Craig Dellimore, political editor for WBBM, joined the station in 1983 after working for several years with the Associated Press Radio Network in Washington D.C. He says that it is an honor to take over a post masterfully manned by Bob Crawford, whose more than three decades of work set the standard for broadcast political reporting in Chicago.
During his time at WBBM, Craig has performed a variety of jobs, including anchor, managing editor, legislative correspondent and suburban bureau chief.
Craig says he has covered a number of national political conventions for WBBM, and that he enjoys the challenge of helping to inform listeners about important issues facing them. He also says he likes to get behind the traditional headlines and sound bites to illustrate why some political events are transpiring the way they have.
However, he says some of his most memorable stories have been outside of the political realm. Craig covered the tragedy of the 1994 crash of American Eagle Flight 4184 in Roselawn, Indiana. He also reported on the resilience of farmers and other Illinois residents along the Mississippi as they recovered from widespread flooding.
Craig also followed a west-suburban woman for over two years in her quest for a lung transplant which she eventually received. The story highlighted the growing need for organ donations.
Although Craig has done a lot of work outside the political spectrum, he says he really loves politics and his job.
Rev. Michael Hayes, a chaplain at the Loyola University Medical Center, says gun violence is an epidemic and should be treated that way.
The target audience is professionals who work with young people. WBBM’s Craig Dellimore reports.
“We’re not going to be able to raise revenue, we’re going to have to cut,” Commissioner Jeff Tobolski (D-McCook) said.
Senator Tammy Duckworth says President Trump’s order ending the subsidies for health insurance marketplaces is going to push many people out of being able to afford the healthcare that they need.
Mayor Emanuel has donated more than $10,000 in campaign contributions he received from disgraced movie mogul Harvey Weinstein to charity.
Aldermen unanimously approved a resolution urging President Trump and Governor Rauner to declare the opioid crisis a public health emergency
Cook County Board President Toni Preckwinkle says there’s more work to do because many minorities stay behind bars while waiting on their cases.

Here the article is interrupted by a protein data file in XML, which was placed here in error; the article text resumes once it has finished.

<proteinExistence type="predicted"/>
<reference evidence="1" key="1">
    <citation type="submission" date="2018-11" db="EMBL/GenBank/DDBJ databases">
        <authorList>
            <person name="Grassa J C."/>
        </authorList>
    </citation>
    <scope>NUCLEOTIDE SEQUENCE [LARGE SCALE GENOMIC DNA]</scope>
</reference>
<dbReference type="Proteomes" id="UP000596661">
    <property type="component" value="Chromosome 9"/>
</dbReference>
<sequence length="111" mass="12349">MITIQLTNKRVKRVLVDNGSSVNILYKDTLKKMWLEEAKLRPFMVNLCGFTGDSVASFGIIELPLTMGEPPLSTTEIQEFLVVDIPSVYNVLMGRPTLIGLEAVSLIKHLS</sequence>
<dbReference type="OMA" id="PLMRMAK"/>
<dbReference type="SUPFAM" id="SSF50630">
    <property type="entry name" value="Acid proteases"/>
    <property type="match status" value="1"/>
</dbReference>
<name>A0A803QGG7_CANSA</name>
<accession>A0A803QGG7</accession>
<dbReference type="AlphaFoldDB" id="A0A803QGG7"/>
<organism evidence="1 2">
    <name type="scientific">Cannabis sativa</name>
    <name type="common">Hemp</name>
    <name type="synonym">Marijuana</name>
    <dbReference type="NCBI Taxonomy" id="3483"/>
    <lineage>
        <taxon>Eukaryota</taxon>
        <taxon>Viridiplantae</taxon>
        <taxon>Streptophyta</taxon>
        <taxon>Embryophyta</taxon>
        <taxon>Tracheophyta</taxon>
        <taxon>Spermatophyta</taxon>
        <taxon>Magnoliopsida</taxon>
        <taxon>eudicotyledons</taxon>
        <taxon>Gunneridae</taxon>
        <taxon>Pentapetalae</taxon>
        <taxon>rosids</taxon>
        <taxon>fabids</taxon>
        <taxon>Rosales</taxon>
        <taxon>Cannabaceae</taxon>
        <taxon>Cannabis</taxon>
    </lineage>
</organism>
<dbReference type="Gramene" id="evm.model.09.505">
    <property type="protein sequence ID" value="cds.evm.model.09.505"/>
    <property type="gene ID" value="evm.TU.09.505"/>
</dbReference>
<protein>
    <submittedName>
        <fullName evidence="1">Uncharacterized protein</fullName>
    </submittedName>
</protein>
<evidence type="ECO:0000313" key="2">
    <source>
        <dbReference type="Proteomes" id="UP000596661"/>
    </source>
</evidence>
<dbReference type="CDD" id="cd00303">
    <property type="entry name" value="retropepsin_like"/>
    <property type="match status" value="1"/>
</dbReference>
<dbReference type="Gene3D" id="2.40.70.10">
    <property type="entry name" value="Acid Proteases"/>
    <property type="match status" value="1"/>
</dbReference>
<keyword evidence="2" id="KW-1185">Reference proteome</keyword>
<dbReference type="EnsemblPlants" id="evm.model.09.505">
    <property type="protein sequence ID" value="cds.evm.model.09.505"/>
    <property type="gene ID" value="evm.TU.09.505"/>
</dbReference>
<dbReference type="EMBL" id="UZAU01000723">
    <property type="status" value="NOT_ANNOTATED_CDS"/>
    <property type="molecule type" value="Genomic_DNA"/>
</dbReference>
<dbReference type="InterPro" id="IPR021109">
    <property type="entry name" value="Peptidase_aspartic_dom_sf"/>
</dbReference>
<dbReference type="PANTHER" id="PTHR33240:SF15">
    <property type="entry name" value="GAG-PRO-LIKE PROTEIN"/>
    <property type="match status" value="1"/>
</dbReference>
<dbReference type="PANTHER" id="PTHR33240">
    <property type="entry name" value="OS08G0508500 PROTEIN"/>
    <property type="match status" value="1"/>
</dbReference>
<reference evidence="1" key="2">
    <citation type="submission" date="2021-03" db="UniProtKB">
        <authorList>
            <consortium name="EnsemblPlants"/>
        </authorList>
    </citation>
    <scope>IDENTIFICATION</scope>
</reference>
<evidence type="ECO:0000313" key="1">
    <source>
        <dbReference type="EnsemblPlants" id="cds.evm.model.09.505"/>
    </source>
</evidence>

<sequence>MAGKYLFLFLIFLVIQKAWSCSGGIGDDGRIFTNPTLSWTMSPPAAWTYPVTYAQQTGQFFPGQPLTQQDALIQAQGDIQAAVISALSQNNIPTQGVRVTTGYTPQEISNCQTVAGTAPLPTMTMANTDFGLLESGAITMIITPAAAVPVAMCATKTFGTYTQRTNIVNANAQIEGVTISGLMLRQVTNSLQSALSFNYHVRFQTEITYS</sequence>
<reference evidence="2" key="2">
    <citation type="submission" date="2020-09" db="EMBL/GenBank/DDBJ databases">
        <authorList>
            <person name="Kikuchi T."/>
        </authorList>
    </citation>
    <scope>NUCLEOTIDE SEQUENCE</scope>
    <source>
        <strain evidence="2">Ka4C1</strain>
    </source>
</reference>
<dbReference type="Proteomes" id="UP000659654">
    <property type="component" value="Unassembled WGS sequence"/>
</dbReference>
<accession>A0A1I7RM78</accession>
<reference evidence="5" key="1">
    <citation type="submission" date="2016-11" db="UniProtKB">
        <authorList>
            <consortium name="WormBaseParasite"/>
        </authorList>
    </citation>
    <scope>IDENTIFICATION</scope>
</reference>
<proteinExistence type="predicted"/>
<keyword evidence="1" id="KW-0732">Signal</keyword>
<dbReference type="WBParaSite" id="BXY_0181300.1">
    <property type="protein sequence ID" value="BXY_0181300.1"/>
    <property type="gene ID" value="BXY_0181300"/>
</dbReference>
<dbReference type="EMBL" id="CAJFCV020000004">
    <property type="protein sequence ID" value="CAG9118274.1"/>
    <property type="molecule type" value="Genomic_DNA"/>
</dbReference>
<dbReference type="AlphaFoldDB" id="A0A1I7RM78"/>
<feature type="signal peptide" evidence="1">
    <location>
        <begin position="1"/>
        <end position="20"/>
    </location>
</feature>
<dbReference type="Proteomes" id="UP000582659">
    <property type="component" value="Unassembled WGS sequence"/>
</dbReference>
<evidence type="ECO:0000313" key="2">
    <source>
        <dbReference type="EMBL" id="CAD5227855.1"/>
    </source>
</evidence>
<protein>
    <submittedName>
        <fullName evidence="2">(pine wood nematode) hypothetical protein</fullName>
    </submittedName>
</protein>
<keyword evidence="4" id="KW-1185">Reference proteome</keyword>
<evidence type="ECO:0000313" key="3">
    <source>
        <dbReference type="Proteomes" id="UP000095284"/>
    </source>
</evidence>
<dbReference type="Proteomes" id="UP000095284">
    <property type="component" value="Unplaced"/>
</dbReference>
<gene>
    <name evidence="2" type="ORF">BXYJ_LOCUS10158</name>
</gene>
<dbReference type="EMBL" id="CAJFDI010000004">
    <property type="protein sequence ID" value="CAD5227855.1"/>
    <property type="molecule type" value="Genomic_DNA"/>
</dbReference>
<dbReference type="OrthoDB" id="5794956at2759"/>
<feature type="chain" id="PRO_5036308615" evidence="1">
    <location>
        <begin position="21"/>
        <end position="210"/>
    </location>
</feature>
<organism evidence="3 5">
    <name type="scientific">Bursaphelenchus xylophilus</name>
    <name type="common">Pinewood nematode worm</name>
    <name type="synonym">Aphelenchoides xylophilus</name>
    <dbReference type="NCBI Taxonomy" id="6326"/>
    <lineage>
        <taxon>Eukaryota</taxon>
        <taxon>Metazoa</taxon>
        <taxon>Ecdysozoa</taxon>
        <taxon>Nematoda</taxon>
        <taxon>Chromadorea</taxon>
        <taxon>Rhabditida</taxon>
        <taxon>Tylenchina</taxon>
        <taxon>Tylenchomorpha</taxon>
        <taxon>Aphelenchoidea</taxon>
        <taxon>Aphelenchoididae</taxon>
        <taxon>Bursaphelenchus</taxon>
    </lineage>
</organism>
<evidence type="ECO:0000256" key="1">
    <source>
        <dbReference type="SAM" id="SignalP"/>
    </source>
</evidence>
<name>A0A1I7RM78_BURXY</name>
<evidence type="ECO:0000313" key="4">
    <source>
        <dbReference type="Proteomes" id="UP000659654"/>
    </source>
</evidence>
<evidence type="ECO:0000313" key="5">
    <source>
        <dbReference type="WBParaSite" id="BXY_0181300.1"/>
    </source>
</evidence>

The head of a government watchdog group said there seems to be an imbalance built into the new tax credit for private and religious school students that is part of the new school funding formula.
Chicago Mayor Rahm Emanuel and Chicago Public School officials have cut the ribbons on three facilities within the school system.
A new state law will get rid of so-called “Police booking rooms” in Illinois schools, something advocates say results in “criminalizing” students unnecessarily.
Rev. Corey Brooks unveiled the Project HOOD Leadership and Economic Opportunity Center at a former Walgreens store at 63rd and King.
Chicago FOP President Kevin Graham said the new rules violate the department’s union contract, because the changes were not negotiated.
Amazon expects to hire as many as 50,000 people full-time to work at a new second headquarters over the course of several years.
City officials and community leaders are still working out the creation of a civilian advisory board.
Democrat Pawar is supporting his running mate Cairo Mayor Tyrone Coleman and his call for more federal and state help preserving public housing.
IEMA director James Joseph said their assessment found more than 3,200 homes in northern Illinois were damaged by flooding.
“A lot of people don’t appreciate how devastating a flood is. Once you get water in your house, your house is never the same,” Edgar said.
It’s backed by Mayor Emanuel, whose teenaged son was mugged for a cellphone. WBBM’s Craig Dellimore reports.
When the CTA shut down service on the Brown, Red and Purple lines for a few hours earlier this month, people who used the Uber and Lyft to get to work were hit with higher fares.
Bob Daiber is the Regional Superintendent of Schools in Downstate Madison County. He says some of his local districts will have trouble making payroll if the school funding crisis isn’t resolved.